CEBU, Philippines (AP) _ Hundreds of passenger jeep drivers struck Monday in the Philippines to protest oil price hikes, stranding thousands of commuters, officials said.

No violence or arrests were reported during the strike, which forced local officials to send out government and army trucks to ferry stranded commuters home, police said.

Many of the drivers said they would continue their strike Tuesday in the cities of Cebu, Mandaue, Bacolod and Iloilo as part of nationwide democracy protests marking the day dictator Ferdinand Marcos imposed martial law 27 years ago. He was ousted in 1986 and died in exile three years later.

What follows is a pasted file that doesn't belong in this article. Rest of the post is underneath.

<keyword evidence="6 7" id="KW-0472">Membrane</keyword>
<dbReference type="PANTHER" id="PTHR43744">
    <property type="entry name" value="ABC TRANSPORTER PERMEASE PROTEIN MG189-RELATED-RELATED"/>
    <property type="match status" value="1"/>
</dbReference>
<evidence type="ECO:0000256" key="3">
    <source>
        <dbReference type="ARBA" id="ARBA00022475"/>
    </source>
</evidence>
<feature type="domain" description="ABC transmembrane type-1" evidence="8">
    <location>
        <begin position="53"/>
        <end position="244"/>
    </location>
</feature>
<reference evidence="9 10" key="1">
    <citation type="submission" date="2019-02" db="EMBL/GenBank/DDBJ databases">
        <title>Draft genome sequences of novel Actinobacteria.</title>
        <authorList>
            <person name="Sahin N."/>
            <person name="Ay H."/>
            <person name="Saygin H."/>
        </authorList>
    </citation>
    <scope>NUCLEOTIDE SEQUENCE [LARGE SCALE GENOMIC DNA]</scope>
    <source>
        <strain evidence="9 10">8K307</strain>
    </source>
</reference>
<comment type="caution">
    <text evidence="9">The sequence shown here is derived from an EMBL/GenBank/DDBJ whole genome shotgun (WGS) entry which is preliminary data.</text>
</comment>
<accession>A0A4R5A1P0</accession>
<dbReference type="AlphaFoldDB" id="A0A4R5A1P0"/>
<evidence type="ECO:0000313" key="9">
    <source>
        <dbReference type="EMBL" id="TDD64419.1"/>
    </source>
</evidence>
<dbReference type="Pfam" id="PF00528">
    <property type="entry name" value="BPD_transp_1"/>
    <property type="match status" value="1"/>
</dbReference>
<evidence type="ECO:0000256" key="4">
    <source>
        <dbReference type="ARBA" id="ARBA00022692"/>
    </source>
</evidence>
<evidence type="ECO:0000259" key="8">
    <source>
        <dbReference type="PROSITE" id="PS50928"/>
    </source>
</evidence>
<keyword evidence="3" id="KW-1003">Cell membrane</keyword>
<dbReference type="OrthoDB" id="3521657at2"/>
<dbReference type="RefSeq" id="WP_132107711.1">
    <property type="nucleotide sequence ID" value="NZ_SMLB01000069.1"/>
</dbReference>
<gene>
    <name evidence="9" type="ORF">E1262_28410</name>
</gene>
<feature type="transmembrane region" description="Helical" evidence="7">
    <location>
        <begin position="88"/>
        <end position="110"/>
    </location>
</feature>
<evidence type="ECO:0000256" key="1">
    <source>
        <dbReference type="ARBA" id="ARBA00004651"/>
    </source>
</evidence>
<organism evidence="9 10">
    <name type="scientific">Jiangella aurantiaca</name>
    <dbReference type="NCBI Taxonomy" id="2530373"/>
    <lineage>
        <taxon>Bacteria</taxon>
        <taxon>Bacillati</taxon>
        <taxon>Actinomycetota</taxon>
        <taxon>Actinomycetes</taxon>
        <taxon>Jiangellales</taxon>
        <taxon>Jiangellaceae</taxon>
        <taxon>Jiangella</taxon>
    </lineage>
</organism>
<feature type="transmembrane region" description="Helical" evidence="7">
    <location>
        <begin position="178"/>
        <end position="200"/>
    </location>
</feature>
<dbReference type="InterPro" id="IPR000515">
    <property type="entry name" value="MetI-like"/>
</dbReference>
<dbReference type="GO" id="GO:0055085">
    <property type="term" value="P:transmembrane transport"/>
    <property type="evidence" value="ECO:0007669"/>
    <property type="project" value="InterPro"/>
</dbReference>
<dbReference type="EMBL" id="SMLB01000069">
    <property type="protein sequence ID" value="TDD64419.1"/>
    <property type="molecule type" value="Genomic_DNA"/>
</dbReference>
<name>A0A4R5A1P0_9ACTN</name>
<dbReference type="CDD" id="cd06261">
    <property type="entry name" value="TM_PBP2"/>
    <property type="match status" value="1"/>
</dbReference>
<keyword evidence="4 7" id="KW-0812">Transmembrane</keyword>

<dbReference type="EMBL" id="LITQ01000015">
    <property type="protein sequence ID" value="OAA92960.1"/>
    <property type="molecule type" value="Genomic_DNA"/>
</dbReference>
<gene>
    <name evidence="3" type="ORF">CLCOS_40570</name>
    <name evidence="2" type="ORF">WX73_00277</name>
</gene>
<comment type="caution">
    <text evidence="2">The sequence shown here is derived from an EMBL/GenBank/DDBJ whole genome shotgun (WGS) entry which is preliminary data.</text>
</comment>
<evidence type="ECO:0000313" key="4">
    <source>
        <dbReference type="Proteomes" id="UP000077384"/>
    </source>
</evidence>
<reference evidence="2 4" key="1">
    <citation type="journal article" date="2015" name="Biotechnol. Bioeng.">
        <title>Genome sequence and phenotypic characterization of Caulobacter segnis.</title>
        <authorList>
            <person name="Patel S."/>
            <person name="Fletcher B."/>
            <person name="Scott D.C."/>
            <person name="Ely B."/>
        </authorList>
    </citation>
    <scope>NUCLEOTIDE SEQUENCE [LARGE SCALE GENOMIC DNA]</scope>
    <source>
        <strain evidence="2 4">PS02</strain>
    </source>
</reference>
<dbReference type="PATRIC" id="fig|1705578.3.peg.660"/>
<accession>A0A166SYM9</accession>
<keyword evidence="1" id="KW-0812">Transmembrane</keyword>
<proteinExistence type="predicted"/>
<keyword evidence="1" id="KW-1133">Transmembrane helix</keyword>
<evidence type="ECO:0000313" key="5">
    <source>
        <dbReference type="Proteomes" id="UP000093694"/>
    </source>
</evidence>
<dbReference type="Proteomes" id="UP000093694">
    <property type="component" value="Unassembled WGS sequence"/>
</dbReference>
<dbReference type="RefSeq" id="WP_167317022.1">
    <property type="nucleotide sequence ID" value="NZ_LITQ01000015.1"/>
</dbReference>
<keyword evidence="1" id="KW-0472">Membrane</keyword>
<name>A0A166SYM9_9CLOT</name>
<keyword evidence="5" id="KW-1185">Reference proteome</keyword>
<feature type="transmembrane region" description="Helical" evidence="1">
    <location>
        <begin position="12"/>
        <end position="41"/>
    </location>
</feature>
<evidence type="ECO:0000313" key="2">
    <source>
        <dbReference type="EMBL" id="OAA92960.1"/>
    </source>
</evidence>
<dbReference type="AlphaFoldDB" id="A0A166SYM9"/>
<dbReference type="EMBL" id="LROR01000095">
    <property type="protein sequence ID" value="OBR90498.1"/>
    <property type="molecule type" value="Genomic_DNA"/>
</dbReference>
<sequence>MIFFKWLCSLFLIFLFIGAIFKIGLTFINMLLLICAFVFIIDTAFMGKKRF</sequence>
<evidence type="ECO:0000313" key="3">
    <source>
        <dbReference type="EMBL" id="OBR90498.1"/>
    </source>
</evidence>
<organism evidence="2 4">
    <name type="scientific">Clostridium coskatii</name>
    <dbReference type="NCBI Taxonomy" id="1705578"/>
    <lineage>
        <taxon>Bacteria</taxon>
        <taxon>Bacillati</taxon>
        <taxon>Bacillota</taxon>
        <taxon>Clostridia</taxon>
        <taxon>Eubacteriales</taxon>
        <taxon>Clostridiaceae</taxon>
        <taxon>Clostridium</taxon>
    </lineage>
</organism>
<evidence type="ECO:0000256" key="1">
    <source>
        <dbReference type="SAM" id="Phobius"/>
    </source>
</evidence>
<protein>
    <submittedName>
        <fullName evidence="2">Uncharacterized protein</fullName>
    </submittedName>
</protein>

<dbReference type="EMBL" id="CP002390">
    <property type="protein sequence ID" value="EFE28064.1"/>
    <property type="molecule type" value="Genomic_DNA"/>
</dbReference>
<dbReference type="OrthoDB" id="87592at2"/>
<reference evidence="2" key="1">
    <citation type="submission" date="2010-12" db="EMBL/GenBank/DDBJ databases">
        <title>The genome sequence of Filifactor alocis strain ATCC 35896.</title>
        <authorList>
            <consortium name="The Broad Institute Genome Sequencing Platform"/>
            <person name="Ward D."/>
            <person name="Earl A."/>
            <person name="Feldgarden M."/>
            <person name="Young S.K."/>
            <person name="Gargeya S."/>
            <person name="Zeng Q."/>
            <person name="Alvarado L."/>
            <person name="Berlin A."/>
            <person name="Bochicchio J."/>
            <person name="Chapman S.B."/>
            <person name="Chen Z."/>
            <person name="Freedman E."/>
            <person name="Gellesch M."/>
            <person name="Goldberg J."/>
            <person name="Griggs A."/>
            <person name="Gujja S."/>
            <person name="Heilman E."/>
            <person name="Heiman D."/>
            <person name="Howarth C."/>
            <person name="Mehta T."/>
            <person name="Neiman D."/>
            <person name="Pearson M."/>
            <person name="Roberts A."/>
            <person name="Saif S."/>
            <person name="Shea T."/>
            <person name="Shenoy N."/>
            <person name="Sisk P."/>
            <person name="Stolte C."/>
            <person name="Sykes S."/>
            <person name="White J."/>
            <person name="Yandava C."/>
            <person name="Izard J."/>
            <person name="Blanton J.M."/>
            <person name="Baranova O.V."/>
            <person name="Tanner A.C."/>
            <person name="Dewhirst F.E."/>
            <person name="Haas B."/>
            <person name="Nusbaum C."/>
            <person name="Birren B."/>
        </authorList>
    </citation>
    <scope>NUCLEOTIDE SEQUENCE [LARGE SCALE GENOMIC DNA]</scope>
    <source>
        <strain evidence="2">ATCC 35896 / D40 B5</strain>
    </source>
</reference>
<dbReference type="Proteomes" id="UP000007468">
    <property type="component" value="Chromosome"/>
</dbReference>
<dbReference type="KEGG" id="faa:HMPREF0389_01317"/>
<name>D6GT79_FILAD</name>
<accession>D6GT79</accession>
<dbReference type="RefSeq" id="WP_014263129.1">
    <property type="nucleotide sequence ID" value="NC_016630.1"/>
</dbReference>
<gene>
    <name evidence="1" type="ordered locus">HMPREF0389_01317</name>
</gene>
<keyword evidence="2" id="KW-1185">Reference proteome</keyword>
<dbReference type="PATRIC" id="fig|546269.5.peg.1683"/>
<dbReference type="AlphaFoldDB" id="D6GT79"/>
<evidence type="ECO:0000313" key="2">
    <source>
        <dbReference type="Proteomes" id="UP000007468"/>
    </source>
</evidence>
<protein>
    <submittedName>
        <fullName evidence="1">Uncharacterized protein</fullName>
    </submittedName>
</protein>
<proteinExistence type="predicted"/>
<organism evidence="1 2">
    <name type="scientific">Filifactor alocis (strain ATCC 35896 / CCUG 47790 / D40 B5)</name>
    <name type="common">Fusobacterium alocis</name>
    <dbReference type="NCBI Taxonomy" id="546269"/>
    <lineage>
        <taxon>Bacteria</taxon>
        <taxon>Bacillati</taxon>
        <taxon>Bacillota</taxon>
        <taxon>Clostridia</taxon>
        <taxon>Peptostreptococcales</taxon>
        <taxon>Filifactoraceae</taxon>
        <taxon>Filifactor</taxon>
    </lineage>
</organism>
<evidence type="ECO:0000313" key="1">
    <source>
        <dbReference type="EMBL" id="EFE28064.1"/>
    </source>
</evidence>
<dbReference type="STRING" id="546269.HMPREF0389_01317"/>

In the bustling industrial city of Mandaue, about 90 percent of 500 passenger jeeps stayed off roads, strike leaders said. Drivers there were also protesting a new transport rerouting plan.

Most drivers ended their strike in the afternoon, after officials agreed to suspend the plan.

International crude oil prices have more than doubled from a 12-year low of around $10 a barrel in December because of production cuts by petroleum exporting countries, resulting in a series of local oil price increases.

Philippine oil companies have raised prices of petroleum products at least five times this year, and have warned of more increases. The latest price adjustment was imposed in August, triggering a wave of commodity price increases.

Presidential executive secretary Ronaldo Zamora said the government is considering temporarily removing a 3 percent tariff on imported crude and refined oil products to ease the price hikes.